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13 Mar

Give yourself a daily dose of ambiguous


Datum: 2017-03-13 14:34

Done, done, done — don’t you just love the feel­ing of get­ting some­thing done, when it is over, when we can cross it off our list, and when we have got­ten one step fur­ther? I sure do. But some­how, some things nev­er seem to get done. It is not nec­es­sar­i­ly that we keep post­pon­ing them, but rather that the tasks in them­selves are ongo­ing and at least part­ly con­sist of sim­i­lar tasks done repeat­ed­ly over long peri­ods of time. For months on end, per­haps years, or what at least feels like an eternity.

They just go on, and on, and on
These tasks could for instance be read­ing some­thing, research­ing, doing long-term plan­ning, work­ing with mar­ket- or com­pet­i­tive intel­li­gence, or per­haps you are respon­si­ble for con­tin­u­ous­ly post­ing things in the company’s social media chan­nels. These tasks have a few things in com­mon; they are often done over long peri­ods of time, they tend to be a bit ambigu­ous, and they can be hard to just check off” from our to-do-list. So, when can we call it a day? When can we con­sid­er our­selves done? How much do we have to work on these tasks before we can feel sat­is­fied? At the end of time itself, or at the end of every day?

I keep refer­ring to the val­ue of feel­ing that you accom­plished some­thing every day, since both I myself and the clients I work with notice what a pos­i­tive influ­ence being able to check items off our list has on our gen­er­al well-being (or, if it sounds bet­ter to you, you could say that it is a kick-ass moti­va­tion­al break­through boost!” instead).

There has been a lot of research done on the impor­tance of the small accom­plish­ments and vic­to­ries”, such as get­ting to check some­thing off our list when we have done one unit of effort, and one of the researchers who has con­tributed to sup­port­ing the idea is Tere­sa Ami­able who has stud­ied what she calls the progress prin­ci­ple”.

A more pleas­ant assignment
You should there­fore give your­self clear assign­ments in the form of small por­tions of those ambigu­ous tasks so that they become at least par­tial­ly done” after every ses­sion of work­ing on them. Make an esti­ma­tion of what you con­sid­er to be a rea­son­able por­tion to do on these tasks every day, once every week, or at some oth­er inter­val that suits you and the task in ques­tion bet­ter. If it makes sense to think in terms of por­tions of time, such as one hour of work, three half-hours, the bus ride home, or by all means, per­haps along the lines of Arne Tam­mer (who was a famous Swedish sports-enthu­si­ast and with his mot­to Give me fif­teen min­utes a day… and I will give you a healthy body!” encour­aged a healthy lifestyle in the 1940s) and his fif­teen min­utes a day.

Now, as I am cur­rent­ly writ­ing my next book, I make sure to write an hour every day. I con­sid­er an hour to be good enough, so when that hour is up, I stop. Rather than think­ing that I should be writ­ing more, and then always have the writ­ing process hang­ing over me, I feel con­tent hav­ing done what I intend­ed to. And once I have writ­ten for an hour, I am free to do what I please, with­out feel­ing the least guilty about it.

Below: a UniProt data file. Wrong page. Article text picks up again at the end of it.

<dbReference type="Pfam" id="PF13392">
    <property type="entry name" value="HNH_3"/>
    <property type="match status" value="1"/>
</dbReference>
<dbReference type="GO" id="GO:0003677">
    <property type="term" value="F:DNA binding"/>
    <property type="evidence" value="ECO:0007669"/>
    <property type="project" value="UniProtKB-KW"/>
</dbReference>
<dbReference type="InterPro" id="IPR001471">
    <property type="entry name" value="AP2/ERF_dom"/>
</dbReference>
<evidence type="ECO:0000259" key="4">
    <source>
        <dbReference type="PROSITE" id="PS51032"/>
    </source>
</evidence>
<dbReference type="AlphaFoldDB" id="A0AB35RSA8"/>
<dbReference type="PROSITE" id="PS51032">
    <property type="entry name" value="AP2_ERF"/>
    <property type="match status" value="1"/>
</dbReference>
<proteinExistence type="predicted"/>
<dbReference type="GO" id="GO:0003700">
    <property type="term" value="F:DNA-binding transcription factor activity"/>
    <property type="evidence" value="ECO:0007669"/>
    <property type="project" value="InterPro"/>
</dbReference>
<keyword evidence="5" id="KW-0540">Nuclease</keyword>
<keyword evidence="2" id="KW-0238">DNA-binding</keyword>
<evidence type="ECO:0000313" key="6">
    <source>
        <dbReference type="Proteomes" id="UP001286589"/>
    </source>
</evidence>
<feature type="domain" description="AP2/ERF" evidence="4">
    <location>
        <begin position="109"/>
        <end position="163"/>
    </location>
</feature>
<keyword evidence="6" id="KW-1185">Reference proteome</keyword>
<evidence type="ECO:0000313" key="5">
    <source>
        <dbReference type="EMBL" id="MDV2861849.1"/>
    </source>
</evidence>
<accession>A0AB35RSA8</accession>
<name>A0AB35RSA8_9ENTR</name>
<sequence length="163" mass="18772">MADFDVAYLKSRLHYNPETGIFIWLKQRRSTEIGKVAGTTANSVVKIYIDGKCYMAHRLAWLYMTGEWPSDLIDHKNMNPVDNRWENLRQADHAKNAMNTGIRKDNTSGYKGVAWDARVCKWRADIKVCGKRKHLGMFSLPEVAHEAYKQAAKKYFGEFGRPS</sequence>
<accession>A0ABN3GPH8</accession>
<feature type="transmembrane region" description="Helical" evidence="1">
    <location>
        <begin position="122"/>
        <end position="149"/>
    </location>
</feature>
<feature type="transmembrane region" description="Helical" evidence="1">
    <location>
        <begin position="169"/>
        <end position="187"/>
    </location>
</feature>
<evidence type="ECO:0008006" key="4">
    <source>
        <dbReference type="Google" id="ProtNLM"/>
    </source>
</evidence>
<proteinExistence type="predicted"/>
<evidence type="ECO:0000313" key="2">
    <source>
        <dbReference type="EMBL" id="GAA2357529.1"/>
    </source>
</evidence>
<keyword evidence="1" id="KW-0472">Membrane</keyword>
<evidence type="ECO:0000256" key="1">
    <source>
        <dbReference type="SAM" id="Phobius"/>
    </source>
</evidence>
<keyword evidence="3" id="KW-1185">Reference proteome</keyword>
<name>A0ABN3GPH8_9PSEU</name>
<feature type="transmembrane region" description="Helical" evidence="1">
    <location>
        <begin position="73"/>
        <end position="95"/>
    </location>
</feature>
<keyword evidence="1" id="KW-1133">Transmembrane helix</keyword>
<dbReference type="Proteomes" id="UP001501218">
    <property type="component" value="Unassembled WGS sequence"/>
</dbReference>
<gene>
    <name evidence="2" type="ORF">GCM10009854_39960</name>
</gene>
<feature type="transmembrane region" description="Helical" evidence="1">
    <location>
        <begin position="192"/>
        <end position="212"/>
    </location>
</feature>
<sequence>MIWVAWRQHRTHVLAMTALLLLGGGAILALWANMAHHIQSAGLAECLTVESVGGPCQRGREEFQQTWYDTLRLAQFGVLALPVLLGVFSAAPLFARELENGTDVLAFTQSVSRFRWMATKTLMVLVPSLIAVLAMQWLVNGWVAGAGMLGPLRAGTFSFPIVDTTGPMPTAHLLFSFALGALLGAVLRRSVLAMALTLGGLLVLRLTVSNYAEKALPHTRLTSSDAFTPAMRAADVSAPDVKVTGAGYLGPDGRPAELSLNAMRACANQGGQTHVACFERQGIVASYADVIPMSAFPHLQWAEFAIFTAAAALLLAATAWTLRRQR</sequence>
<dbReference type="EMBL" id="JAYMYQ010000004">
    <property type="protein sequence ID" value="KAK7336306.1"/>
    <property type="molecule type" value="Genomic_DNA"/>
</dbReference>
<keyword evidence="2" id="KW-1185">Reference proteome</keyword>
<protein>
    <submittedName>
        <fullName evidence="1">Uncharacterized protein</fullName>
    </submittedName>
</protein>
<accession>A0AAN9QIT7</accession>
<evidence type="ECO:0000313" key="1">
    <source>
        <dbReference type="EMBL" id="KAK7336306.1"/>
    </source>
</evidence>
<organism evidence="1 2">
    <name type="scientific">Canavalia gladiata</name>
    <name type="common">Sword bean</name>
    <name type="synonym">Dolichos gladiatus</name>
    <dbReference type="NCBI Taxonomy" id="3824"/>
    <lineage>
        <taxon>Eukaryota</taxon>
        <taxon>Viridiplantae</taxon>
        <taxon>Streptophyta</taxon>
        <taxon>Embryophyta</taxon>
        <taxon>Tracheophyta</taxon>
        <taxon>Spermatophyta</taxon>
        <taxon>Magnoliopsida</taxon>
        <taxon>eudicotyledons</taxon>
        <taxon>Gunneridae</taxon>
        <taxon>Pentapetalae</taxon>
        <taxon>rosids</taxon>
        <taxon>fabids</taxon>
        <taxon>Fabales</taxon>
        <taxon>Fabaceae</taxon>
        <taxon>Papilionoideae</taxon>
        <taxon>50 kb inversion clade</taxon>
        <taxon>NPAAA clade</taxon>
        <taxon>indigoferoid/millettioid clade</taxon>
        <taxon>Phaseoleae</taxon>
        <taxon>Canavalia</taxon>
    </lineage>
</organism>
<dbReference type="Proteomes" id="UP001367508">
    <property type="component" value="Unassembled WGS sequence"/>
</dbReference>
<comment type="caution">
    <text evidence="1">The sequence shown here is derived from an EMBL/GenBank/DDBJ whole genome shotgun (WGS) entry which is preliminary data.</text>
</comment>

Do this
If you have work to do that is some­how ambigu­ous and hence dif­fi­cult to feel as you are pro­gress­ing with, then try this:

  1. Select one of these ongo­ing tasks.

  2. Choose for how long you will work on it and how often. Is it an hour a day, half a day every week, half an hour on Tues­days, two whole days every month, or some oth­er inter­val? Per­haps two pomodor­os” of 25 min­utes every morn­ing, as sug­gest­ed in the Pomodoro method? You do not have to deter­mine the per­fect work­ing ses­sion in terms of length and fre­quen­cy right now, just esti­mate some­thing to start with and try it for a while. If it should turn out that you keep get­ting behind and need more time at more fre­quent inter­vals to fin­ish what you need to do, then sim­ply adjust your method and try again.

  3. If you want to deter­mine at what time you will work on the task the next time, sched­ule it in your cal­en­dar as a recur­ring meet­ing with your­self. But beware so that you do not fill your cal­en­dar with tasks such as these though, since this will make your dai­ly sched­ule far more rigid than what is nec­es­sary, and you will even­tu­al­ly step away from what you sched­uled in your cal­en­dar entire­ly as more impor­tant and urgent tasks are added through­out your day. If the task does not require a spe­cif­ic time dur­ing the day to get done, then sim­ply add it to the to-do-list as a recur­ring task so that you get to check it off every time you do it, but will not risk los­ing sight of hav­ing to do it again.

One clear step at a time
If you give your­self a dose or por­tion of that ambigu­ous task reg­u­lar­ly, you will get to check it off your list reg­u­lar­ly as well, and thus feel that sense of accom­plish­ment that is so good for your moti­va­tion. You split the seem­ing­ly infi­nite task into small­er pieces which you com­plete one by one, and hence make tan­gi­ble progress. And by doing so, you also get the large, and prob­a­bly impor­tant, task or project done with greater fore­sight and fin­ish it well before dead­line, which you might not have if you would have just left it in its orig­i­nal, inde­ter­minable state and done it in a haste last minute. You get to feel con­tent with accom­plish­ing some­thing often, even if you are not reach­ing the final goal-post every sin­gle day.

What is your trick?
How do you make it clear to your­self that you are actu­al­ly pro­gress­ing on tasks that are exten­sive and spread out over long peri­ods of time? Feel free to leave a com­ment below and share your thoughts. 

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